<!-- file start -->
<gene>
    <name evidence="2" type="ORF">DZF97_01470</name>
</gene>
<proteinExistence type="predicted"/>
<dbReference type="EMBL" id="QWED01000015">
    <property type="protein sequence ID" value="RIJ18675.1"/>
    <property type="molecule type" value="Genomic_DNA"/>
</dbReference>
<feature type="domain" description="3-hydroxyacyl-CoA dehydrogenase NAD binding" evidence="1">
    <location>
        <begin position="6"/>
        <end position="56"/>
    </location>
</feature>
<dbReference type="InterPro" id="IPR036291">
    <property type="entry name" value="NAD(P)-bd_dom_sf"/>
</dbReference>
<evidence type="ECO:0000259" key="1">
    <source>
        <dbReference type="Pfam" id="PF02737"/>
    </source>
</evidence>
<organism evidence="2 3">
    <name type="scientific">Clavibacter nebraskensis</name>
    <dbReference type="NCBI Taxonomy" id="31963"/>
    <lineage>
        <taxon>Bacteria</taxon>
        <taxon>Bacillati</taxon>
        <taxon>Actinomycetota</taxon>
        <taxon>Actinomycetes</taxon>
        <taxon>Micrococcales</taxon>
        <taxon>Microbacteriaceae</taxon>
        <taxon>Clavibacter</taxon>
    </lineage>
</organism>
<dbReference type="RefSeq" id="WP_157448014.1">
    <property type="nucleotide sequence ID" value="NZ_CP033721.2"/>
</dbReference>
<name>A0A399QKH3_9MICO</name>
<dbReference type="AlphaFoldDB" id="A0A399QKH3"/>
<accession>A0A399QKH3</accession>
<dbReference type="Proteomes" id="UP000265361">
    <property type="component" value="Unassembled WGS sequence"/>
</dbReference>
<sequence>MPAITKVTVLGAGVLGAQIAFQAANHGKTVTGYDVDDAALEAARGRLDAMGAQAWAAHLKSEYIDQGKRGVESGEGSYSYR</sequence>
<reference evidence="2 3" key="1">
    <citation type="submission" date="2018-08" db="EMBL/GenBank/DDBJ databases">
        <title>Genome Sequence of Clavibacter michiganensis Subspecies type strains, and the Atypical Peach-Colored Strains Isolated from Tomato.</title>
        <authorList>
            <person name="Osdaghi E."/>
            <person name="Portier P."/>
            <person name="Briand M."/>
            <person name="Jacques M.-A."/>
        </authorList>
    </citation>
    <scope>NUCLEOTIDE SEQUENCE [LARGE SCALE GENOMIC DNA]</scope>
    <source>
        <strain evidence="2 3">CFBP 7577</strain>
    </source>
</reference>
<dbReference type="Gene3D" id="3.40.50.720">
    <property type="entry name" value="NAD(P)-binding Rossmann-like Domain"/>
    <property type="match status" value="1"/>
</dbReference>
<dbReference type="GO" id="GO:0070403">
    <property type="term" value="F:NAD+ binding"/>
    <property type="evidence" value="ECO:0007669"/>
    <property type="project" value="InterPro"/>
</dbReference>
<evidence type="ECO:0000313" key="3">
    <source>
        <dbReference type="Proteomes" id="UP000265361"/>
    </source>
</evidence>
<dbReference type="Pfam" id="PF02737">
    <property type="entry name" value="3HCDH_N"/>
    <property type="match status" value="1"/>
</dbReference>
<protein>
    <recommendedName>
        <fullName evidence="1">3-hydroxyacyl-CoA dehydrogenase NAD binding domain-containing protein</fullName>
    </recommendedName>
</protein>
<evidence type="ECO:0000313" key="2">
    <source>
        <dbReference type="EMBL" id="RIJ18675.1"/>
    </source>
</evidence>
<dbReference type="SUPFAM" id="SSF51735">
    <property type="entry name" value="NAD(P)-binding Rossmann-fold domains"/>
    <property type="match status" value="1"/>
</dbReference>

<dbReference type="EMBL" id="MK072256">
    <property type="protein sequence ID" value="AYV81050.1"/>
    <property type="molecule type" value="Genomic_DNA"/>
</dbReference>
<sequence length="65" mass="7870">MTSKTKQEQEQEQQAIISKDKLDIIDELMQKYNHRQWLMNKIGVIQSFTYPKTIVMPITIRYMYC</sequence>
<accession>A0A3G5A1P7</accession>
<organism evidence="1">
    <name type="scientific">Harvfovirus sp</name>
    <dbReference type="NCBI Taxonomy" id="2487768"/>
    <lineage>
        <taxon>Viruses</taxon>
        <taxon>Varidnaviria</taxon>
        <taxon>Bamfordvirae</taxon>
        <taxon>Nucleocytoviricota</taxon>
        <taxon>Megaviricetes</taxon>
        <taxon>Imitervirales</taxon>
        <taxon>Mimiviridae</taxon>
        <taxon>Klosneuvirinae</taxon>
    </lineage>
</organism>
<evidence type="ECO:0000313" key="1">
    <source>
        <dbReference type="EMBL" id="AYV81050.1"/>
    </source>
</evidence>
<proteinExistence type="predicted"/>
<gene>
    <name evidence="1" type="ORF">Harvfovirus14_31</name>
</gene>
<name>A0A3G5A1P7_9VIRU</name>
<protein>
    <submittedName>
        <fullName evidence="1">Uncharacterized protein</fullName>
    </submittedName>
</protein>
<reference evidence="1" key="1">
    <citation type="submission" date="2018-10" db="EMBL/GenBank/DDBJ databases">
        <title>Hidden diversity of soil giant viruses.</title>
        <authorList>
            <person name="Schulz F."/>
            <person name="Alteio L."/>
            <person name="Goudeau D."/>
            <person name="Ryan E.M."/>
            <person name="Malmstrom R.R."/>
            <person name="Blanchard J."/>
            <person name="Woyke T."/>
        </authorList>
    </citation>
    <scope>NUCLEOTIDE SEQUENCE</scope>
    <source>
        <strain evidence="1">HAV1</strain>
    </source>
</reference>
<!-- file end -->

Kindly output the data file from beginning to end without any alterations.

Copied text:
<gene>
    <name evidence="2" type="ORF">DZF97_01470</name>
</gene>
<proteinExistence type="predicted"/>
<dbReference type="EMBL" id="QWED01000015">
    <property type="protein sequence ID" value="RIJ18675.1"/>
    <property type="molecule type" value="Genomic_DNA"/>
</dbReference>
<feature type="domain" description="3-hydroxyacyl-CoA dehydrogenase NAD binding" evidence="1">
    <location>
        <begin position="6"/>
        <end position="56"/>
    </location>
</feature>
<dbReference type="InterPro" id="IPR036291">
    <property type="entry name" value="NAD(P)-bd_dom_sf"/>
</dbReference>
<evidence type="ECO:0000259" key="1">
    <source>
        <dbReference type="Pfam" id="PF02737"/>
    </source>
</evidence>
<organism evidence="2 3">
    <name type="scientific">Clavibacter nebraskensis</name>
    <dbReference type="NCBI Taxonomy" id="31963"/>
    <lineage>
        <taxon>Bacteria</taxon>
        <taxon>Bacillati</taxon>
        <taxon>Actinomycetota</taxon>
        <taxon>Actinomycetes</taxon>
        <taxon>Micrococcales</taxon>
        <taxon>Microbacteriaceae</taxon>
        <taxon>Clavibacter</taxon>
    </lineage>
</organism>
<dbReference type="RefSeq" id="WP_157448014.1">
    <property type="nucleotide sequence ID" value="NZ_CP033721.2"/>
</dbReference>
<name>A0A399QKH3_9MICO</name>
<dbReference type="AlphaFoldDB" id="A0A399QKH3"/>
<accession>A0A399QKH3</accession>
<dbReference type="Proteomes" id="UP000265361">
    <property type="component" value="Unassembled WGS sequence"/>
</dbReference>
<sequence>MPAITKVTVLGAGVLGAQIAFQAANHGKTVTGYDVDDAALEAARGRLDAMGAQAWAAHLKSEYIDQGKRGVESGEGSYSYR</sequence>
<reference evidence="2 3" key="1">
    <citation type="submission" date="2018-08" db="EMBL/GenBank/DDBJ databases">
        <title>Genome Sequence of Clavibacter michiganensis Subspecies type strains, and the Atypical Peach-Colored Strains Isolated from Tomato.</title>
        <authorList>
            <person name="Osdaghi E."/>
            <person name="Portier P."/>
            <person name="Briand M."/>
            <person name="Jacques M.-A."/>
        </authorList>
    </citation>
    <scope>NUCLEOTIDE SEQUENCE [LARGE SCALE GENOMIC DNA]</scope>
    <source>
        <strain evidence="2 3">CFBP 7577</strain>
    </source>
</reference>
<dbReference type="Gene3D" id="3.40.50.720">
    <property type="entry name" value="NAD(P)-binding Rossmann-like Domain"/>
    <property type="match status" value="1"/>
</dbReference>
<dbReference type="GO" id="GO:0070403">
    <property type="term" value="F:NAD+ binding"/>
    <property type="evidence" value="ECO:0007669"/>
    <property type="project" value="InterPro"/>
</dbReference>
<evidence type="ECO:0000313" key="3">
    <source>
        <dbReference type="Proteomes" id="UP000265361"/>
    </source>
</evidence>
<dbReference type="Pfam" id="PF02737">
    <property type="entry name" value="3HCDH_N"/>
    <property type="match status" value="1"/>
</dbReference>
<protein>
    <recommendedName>
        <fullName evidence="1">3-hydroxyacyl-CoA dehydrogenase NAD binding domain-containing protein</fullName>
    </recommendedName>
</protein>
<evidence type="ECO:0000313" key="2">
    <source>
        <dbReference type="EMBL" id="RIJ18675.1"/>
    </source>
</evidence>
<dbReference type="SUPFAM" id="SSF51735">
    <property type="entry name" value="NAD(P)-binding Rossmann-fold domains"/>
    <property type="match status" value="1"/>
</dbReference>

<dbReference type="EMBL" id="MK072256">
    <property type="protein sequence ID" value="AYV81050.1"/>
    <property type="molecule type" value="Genomic_DNA"/>
</dbReference>
<sequence length="65" mass="7870">MTSKTKQEQEQEQQAIISKDKLDIIDELMQKYNHRQWLMNKIGVIQSFTYPKTIVMPITIRYMYC</sequence>
<accession>A0A3G5A1P7</accession>
<organism evidence="1">
    <name type="scientific">Harvfovirus sp</name>
    <dbReference type="NCBI Taxonomy" id="2487768"/>
    <lineage>
        <taxon>Viruses</taxon>
        <taxon>Varidnaviria</taxon>
        <taxon>Bamfordvirae</taxon>
        <taxon>Nucleocytoviricota</taxon>
        <taxon>Megaviricetes</taxon>
        <taxon>Imitervirales</taxon>
        <taxon>Mimiviridae</taxon>
        <taxon>Klosneuvirinae</taxon>
    </lineage>
</organism>
<evidence type="ECO:0000313" key="1">
    <source>
        <dbReference type="EMBL" id="AYV81050.1"/>
    </source>
</evidence>
<proteinExistence type="predicted"/>
<gene>
    <name evidence="1" type="ORF">Harvfovirus14_31</name>
</gene>
<name>A0A3G5A1P7_9VIRU</name>
<protein>
    <submittedName>
        <fullName evidence="1">Uncharacterized protein</fullName>
    </submittedName>
</protein>
<reference evidence="1" key="1">
    <citation type="submission" date="2018-10" db="EMBL/GenBank/DDBJ databases">
        <title>Hidden diversity of soil giant viruses.</title>
        <authorList>
            <person name="Schulz F."/>
            <person name="Alteio L."/>
            <person name="Goudeau D."/>
            <person name="Ryan E.M."/>
            <person name="Malmstrom R.R."/>
            <person name="Blanchard J."/>
            <person name="Woyke T."/>
        </authorList>
    </citation>
    <scope>NUCLEOTIDE SEQUENCE</scope>
    <source>
        <strain evidence="1">HAV1</strain>
    </source>
</reference>